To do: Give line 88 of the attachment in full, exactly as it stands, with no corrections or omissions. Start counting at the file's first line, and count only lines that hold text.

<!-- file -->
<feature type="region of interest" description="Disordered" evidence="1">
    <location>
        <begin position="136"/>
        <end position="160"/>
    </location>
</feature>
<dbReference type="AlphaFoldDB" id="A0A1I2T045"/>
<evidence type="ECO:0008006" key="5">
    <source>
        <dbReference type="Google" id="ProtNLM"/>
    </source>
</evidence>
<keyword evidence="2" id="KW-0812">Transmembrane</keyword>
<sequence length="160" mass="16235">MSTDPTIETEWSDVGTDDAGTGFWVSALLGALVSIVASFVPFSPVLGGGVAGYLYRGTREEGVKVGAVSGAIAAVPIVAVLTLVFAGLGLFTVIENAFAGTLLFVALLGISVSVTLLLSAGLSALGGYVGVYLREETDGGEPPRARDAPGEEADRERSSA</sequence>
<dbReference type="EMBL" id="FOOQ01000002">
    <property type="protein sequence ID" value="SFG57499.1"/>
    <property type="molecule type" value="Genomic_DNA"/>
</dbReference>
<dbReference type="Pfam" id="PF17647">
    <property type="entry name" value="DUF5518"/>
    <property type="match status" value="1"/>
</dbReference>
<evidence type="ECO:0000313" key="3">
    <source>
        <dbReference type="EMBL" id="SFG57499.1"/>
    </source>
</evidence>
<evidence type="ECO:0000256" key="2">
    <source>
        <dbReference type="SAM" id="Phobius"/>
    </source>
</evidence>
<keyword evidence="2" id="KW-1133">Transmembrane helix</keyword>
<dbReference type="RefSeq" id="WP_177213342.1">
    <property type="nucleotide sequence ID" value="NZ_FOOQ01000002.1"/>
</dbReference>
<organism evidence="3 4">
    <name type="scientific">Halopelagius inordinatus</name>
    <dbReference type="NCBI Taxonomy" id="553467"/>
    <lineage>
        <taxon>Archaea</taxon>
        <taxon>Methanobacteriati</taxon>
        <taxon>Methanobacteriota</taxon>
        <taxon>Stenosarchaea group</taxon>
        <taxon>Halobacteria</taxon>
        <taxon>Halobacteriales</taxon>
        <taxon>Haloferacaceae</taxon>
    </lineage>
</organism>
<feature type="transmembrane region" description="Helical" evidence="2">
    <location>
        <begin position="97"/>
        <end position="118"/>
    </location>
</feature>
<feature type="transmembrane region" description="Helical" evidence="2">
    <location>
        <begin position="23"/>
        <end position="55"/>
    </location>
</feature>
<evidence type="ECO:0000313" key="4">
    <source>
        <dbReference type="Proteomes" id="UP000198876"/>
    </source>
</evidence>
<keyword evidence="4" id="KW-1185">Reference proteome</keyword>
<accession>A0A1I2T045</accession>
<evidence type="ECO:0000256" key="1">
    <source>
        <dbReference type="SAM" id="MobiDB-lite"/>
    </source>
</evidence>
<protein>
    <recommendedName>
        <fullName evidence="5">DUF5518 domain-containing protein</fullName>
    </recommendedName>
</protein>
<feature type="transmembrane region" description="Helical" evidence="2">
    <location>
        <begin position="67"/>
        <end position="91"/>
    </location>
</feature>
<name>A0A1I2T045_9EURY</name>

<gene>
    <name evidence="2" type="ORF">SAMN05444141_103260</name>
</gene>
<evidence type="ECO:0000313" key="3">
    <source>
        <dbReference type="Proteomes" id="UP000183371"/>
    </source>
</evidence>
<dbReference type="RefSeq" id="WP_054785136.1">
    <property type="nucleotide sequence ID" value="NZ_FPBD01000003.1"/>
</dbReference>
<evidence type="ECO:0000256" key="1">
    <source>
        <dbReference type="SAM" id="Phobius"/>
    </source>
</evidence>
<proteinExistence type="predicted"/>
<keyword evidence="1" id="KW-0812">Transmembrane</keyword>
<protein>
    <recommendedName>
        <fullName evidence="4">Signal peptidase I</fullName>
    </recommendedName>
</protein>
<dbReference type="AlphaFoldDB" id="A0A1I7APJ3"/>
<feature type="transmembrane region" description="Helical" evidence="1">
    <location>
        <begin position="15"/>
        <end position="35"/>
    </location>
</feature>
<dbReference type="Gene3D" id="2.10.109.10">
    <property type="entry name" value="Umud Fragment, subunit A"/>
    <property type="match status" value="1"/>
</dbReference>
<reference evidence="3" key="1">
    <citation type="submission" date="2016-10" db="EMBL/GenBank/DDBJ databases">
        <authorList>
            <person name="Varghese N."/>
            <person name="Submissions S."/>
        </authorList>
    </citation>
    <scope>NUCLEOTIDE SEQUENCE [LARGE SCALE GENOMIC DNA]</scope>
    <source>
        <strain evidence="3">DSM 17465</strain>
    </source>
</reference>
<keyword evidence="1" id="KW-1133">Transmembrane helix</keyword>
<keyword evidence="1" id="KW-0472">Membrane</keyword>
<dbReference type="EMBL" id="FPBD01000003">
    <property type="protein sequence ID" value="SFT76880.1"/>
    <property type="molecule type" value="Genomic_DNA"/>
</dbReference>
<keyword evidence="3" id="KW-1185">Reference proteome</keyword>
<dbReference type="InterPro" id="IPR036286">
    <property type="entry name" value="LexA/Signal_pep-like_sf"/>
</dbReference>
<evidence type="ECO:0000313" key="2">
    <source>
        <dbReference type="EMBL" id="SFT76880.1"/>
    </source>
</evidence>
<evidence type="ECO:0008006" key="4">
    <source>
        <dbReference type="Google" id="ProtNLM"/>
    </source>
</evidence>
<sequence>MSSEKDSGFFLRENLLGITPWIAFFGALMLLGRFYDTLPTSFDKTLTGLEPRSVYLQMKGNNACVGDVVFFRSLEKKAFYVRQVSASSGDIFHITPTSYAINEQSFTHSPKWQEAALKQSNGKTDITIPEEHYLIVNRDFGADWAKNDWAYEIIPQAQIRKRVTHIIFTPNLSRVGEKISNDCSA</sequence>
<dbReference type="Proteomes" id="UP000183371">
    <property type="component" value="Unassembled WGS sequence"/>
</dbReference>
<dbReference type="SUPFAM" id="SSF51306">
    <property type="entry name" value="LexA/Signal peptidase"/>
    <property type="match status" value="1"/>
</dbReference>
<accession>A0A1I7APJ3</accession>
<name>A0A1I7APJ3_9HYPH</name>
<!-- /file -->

</gene>